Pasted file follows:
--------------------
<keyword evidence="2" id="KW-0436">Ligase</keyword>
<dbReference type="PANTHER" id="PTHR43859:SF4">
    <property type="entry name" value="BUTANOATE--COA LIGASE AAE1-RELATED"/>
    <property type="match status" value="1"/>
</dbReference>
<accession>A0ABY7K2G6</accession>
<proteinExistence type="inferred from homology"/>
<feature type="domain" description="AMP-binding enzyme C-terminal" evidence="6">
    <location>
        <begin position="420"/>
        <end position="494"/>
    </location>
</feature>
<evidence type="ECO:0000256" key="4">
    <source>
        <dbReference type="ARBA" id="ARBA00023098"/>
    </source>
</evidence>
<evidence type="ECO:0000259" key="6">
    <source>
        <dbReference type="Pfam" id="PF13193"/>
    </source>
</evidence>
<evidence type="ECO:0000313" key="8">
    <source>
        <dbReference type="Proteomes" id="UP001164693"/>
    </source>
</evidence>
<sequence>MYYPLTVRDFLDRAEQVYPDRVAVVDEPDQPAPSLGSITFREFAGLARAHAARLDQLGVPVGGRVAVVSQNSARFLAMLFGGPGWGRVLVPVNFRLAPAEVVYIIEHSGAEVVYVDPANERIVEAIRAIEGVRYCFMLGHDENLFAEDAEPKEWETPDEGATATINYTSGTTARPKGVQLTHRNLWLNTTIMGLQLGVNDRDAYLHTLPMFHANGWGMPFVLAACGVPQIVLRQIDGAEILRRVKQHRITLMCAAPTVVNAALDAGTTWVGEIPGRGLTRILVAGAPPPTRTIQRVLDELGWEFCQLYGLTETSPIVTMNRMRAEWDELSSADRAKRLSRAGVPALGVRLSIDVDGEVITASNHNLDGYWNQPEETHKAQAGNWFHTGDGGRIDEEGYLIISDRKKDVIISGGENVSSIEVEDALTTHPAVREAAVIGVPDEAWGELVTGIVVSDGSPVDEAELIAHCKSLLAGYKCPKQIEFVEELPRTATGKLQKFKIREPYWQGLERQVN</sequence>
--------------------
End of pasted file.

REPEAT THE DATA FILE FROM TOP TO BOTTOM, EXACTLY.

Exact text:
<keyword evidence="2" id="KW-0436">Ligase</keyword>
<dbReference type="PANTHER" id="PTHR43859:SF4">
    <property type="entry name" value="BUTANOATE--COA LIGASE AAE1-RELATED"/>
    <property type="match status" value="1"/>
</dbReference>
<accession>A0ABY7K2G6</accession>
<proteinExistence type="inferred from homology"/>
<feature type="domain" description="AMP-binding enzyme C-terminal" evidence="6">
    <location>
        <begin position="420"/>
        <end position="494"/>
    </location>
</feature>
<evidence type="ECO:0000256" key="4">
    <source>
        <dbReference type="ARBA" id="ARBA00023098"/>
    </source>
</evidence>
<evidence type="ECO:0000259" key="6">
    <source>
        <dbReference type="Pfam" id="PF13193"/>
    </source>
</evidence>
<evidence type="ECO:0000313" key="8">
    <source>
        <dbReference type="Proteomes" id="UP001164693"/>
    </source>
</evidence>
<sequence>MYYPLTVRDFLDRAEQVYPDRVAVVDEPDQPAPSLGSITFREFAGLARAHAARLDQLGVPVGGRVAVVSQNSARFLAMLFGGPGWGRVLVPVNFRLAPAEVVYIIEHSGAEVVYVDPANERIVEAIRAIEGVRYCFMLGHDENLFAEDAEPKEWETPDEGATATINYTSGTTARPKGVQLTHRNLWLNTTIMGLQLGVNDRDAYLHTLPMFHANGWGMPFVLAACGVPQIVLRQIDGAEILRRVKQHRITLMCAAPTVVNAALDAGTTWVGEIPGRGLTRILVAGAPPPTRTIQRVLDELGWEFCQLYGLTETSPIVTMNRMRAEWDELSSADRAKRLSRAGVPALGVRLSIDVDGEVITASNHNLDGYWNQPEETHKAQAGNWFHTGDGGRIDEEGYLIISDRKKDVIISGGENVSSIEVEDALTTHPAVREAAVIGVPDEAWGELVTGIVVSDGSPVDEAELIAHCKSLLAGYKCPKQIEFVEELPRTATGKLQKFKIREPYWQGLERQVN</sequence>